- He (the psychologist) listens with an unmoved face how people honor, admire, love, and glorify where he has seen - or be even hides his silence by expressly assenting to some plausible opinion. It may be that the paradox of his position becomes so horrible that precisely where be has learned great sympathy, together with great contempt, the multitude, the educated, and the visionaries have learned, for their part, great reverence - reverence for "great men" and marvelous animals, for the sake of whom one blesses and honors the fatherland, the earth, the dignity of mankind, and one's own self, to whom one directs the young, and in view of whom one educates them. ...And who knows but that up until now, in all great instances, just the same happened: that the multitude worshipped a God - and that the "God" was only a poor sacrificial animal! [Beyond Good and Evil, 269]
In this extract only Byron, Musset, Poe, Leopardi, Kleist, and Gogol are named; Nietzsche does not dare, as he says, to mention the more illustrious writers. But in another passage, he expresses almost as terrible, if not more terrible, a surmise about Shakespeare. The reader will perhaps recall the scene in Julius Caesar where the poet bursts into the tent of the quarreling chieftains, Cassius and Brutus, in order to reconcile them. Nietzsche says of this scene:
- Those great poets, for example, Byron, Musset, Poe, Leopardi, Kleist, Gogol (I do not dare mention greater names, but I have them in mind), as they now are and perhaps had to be: men of the moment, enthusiastic, sensual, childish, frivolous and impulsive in their trust and distrust, with souls in which usually some flaw has to be concealed; often taking revenge with their works for an inward defilement (innere Besudelung); often seeking forgetfulness in their soaring from a too-true memory, often lost in the mud and almost in love with it, until they become like the will-of-the-wisps around the swamps, and pretend to be stars (the people then call them idealists), often struggling against protracted disgust, against an endlessly returning phantom of unbelief, which makes them cold and forces them to pine for gloria and devour "faith as it is" out of the hands of drunken flatterers - what a torment these great artists and, in general, higher men are to him who has once found them out. [Ibid.]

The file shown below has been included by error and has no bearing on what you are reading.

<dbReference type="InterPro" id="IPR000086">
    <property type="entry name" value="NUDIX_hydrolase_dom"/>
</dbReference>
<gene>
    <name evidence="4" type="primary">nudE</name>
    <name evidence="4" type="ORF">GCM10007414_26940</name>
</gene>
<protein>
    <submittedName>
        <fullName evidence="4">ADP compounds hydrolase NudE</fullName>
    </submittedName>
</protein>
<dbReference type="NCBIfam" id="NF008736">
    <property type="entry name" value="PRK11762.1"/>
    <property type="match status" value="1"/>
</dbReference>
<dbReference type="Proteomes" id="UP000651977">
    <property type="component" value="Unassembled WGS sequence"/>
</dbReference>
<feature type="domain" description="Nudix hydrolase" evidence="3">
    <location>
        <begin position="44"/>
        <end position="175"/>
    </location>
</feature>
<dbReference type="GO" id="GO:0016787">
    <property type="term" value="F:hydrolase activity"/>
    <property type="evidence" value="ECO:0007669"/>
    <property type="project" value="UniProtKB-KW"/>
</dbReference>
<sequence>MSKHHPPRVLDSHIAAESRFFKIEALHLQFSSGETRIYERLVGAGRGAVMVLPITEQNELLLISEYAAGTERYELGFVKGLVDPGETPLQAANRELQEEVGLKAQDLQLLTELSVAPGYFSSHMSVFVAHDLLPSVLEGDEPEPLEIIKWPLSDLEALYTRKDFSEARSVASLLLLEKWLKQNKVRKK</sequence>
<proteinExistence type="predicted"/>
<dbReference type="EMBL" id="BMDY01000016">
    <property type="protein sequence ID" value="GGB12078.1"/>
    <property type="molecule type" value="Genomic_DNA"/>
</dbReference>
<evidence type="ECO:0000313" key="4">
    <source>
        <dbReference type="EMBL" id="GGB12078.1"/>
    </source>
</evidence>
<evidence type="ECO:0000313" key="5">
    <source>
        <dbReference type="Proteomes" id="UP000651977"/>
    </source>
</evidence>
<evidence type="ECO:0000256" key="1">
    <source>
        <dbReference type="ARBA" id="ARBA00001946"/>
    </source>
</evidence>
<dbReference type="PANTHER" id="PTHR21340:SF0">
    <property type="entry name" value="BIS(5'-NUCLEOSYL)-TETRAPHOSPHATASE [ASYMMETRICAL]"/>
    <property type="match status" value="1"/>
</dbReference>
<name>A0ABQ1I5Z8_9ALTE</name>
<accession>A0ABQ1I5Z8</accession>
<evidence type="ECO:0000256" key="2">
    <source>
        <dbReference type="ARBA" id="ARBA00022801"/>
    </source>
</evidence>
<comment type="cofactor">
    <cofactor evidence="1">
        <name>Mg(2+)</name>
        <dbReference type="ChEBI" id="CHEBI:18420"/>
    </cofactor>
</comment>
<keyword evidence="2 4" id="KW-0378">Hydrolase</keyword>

Such are the motives for creation that Nietzsche discovers in the great poets. The correctness of his surmises does not now interest us. It is much more important for us to determine the causes which led him to them. There is nothing in his work which answers this question directly. When one of the disciples of Zarathustra once asked of him the explanation of his words, he received this answer: "I do not belong to those whom one may question about their ‘why.’ Is my experience but of yesterday?" ["Poets," Thus Spake Zarathustra]. This is one of the merits of Nietzsche's philosophy. Most of the "becauses" which usually follow the statements writers make are arguments ex post facto. The conviction has been there for a long time and it remains only to compel men to accept it; all arguments are regarded as good, provided that they lead to the goal - i.e., that they present judgments legitimate and correct from the point of view of logic. Nietzsche himself sometimes attempts to "ground" his opinions by referring to history, philosophy, etc.; but then his thoughts lose as much in interest and meaning as they gain in outward organization. His "knowledge" came from an inward experience, from that terrible experience which leads him to the conviction that a sick man has no right to be a pessimist, that the great writers take revenge for their "inward defilement," that where a God is venerated there is nevertheless really only a "poor sacrificial animal."